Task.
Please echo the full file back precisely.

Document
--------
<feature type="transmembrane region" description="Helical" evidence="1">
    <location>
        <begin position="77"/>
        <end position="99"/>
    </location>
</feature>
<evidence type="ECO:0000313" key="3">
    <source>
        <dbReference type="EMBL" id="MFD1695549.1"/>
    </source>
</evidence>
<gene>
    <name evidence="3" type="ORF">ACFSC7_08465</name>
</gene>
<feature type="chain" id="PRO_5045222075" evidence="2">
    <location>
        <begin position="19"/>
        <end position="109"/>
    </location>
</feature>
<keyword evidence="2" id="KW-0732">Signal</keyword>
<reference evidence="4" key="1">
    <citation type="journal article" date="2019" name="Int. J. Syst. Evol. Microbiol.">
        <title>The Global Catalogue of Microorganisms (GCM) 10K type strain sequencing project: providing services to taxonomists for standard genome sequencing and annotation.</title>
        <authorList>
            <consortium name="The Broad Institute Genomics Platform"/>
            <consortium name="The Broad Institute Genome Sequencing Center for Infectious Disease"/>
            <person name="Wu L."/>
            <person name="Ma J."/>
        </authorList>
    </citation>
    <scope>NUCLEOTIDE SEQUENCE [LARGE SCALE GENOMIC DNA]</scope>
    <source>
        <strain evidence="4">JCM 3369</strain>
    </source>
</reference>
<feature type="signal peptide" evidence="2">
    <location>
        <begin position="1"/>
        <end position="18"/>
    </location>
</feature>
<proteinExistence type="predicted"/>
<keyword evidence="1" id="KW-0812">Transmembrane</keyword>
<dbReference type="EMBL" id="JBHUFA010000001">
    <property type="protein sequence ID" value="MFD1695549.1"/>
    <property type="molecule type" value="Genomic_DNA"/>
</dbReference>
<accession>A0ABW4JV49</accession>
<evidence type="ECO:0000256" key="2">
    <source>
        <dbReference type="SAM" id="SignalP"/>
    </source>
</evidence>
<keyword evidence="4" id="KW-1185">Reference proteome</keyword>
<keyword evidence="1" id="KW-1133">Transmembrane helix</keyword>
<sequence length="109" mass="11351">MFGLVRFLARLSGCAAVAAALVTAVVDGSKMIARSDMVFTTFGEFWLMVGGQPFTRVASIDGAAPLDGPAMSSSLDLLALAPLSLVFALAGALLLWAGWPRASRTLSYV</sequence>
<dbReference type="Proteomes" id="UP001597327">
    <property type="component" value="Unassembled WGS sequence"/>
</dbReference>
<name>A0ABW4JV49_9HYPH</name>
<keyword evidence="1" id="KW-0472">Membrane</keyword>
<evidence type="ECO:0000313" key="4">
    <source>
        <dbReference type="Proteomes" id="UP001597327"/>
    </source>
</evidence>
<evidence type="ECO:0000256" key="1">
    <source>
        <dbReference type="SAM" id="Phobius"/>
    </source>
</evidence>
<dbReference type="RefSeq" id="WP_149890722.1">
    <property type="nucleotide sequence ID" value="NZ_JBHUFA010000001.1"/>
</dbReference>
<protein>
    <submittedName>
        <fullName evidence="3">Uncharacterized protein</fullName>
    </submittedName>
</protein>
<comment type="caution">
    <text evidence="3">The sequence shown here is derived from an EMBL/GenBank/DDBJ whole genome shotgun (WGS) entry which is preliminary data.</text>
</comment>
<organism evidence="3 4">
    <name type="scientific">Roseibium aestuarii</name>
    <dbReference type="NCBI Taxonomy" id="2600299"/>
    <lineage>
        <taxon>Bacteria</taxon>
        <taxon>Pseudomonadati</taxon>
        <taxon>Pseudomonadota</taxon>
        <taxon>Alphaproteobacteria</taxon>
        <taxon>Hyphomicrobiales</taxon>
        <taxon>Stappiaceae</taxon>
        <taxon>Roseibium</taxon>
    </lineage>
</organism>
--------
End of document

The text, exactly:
<feature type="transmembrane region" description="Helical" evidence="1">
    <location>
        <begin position="77"/>
        <end position="99"/>
    </location>
</feature>
<evidence type="ECO:0000313" key="3">
    <source>
        <dbReference type="EMBL" id="MFD1695549.1"/>
    </source>
</evidence>
<gene>
    <name evidence="3" type="ORF">ACFSC7_08465</name>
</gene>
<feature type="chain" id="PRO_5045222075" evidence="2">
    <location>
        <begin position="19"/>
        <end position="109"/>
    </location>
</feature>
<keyword evidence="2" id="KW-0732">Signal</keyword>
<reference evidence="4" key="1">
    <citation type="journal article" date="2019" name="Int. J. Syst. Evol. Microbiol.">
        <title>The Global Catalogue of Microorganisms (GCM) 10K type strain sequencing project: providing services to taxonomists for standard genome sequencing and annotation.</title>
        <authorList>
            <consortium name="The Broad Institute Genomics Platform"/>
            <consortium name="The Broad Institute Genome Sequencing Center for Infectious Disease"/>
            <person name="Wu L."/>
            <person name="Ma J."/>
        </authorList>
    </citation>
    <scope>NUCLEOTIDE SEQUENCE [LARGE SCALE GENOMIC DNA]</scope>
    <source>
        <strain evidence="4">JCM 3369</strain>
    </source>
</reference>
<feature type="signal peptide" evidence="2">
    <location>
        <begin position="1"/>
        <end position="18"/>
    </location>
</feature>
<proteinExistence type="predicted"/>
<keyword evidence="1" id="KW-0812">Transmembrane</keyword>
<dbReference type="EMBL" id="JBHUFA010000001">
    <property type="protein sequence ID" value="MFD1695549.1"/>
    <property type="molecule type" value="Genomic_DNA"/>
</dbReference>
<accession>A0ABW4JV49</accession>
<evidence type="ECO:0000256" key="2">
    <source>
        <dbReference type="SAM" id="SignalP"/>
    </source>
</evidence>
<keyword evidence="4" id="KW-1185">Reference proteome</keyword>
<keyword evidence="1" id="KW-1133">Transmembrane helix</keyword>
<sequence length="109" mass="11351">MFGLVRFLARLSGCAAVAAALVTAVVDGSKMIARSDMVFTTFGEFWLMVGGQPFTRVASIDGAAPLDGPAMSSSLDLLALAPLSLVFALAGALLLWAGWPRASRTLSYV</sequence>
<dbReference type="Proteomes" id="UP001597327">
    <property type="component" value="Unassembled WGS sequence"/>
</dbReference>
<name>A0ABW4JV49_9HYPH</name>
<keyword evidence="1" id="KW-0472">Membrane</keyword>
<evidence type="ECO:0000313" key="4">
    <source>
        <dbReference type="Proteomes" id="UP001597327"/>
    </source>
</evidence>
<evidence type="ECO:0000256" key="1">
    <source>
        <dbReference type="SAM" id="Phobius"/>
    </source>
</evidence>
<dbReference type="RefSeq" id="WP_149890722.1">
    <property type="nucleotide sequence ID" value="NZ_JBHUFA010000001.1"/>
</dbReference>
<protein>
    <submittedName>
        <fullName evidence="3">Uncharacterized protein</fullName>
    </submittedName>
</protein>
<comment type="caution">
    <text evidence="3">The sequence shown here is derived from an EMBL/GenBank/DDBJ whole genome shotgun (WGS) entry which is preliminary data.</text>
</comment>
<organism evidence="3 4">
    <name type="scientific">Roseibium aestuarii</name>
    <dbReference type="NCBI Taxonomy" id="2600299"/>
    <lineage>
        <taxon>Bacteria</taxon>
        <taxon>Pseudomonadati</taxon>
        <taxon>Pseudomonadota</taxon>
        <taxon>Alphaproteobacteria</taxon>
        <taxon>Hyphomicrobiales</taxon>
        <taxon>Stappiaceae</taxon>
        <taxon>Roseibium</taxon>
    </lineage>
</organism>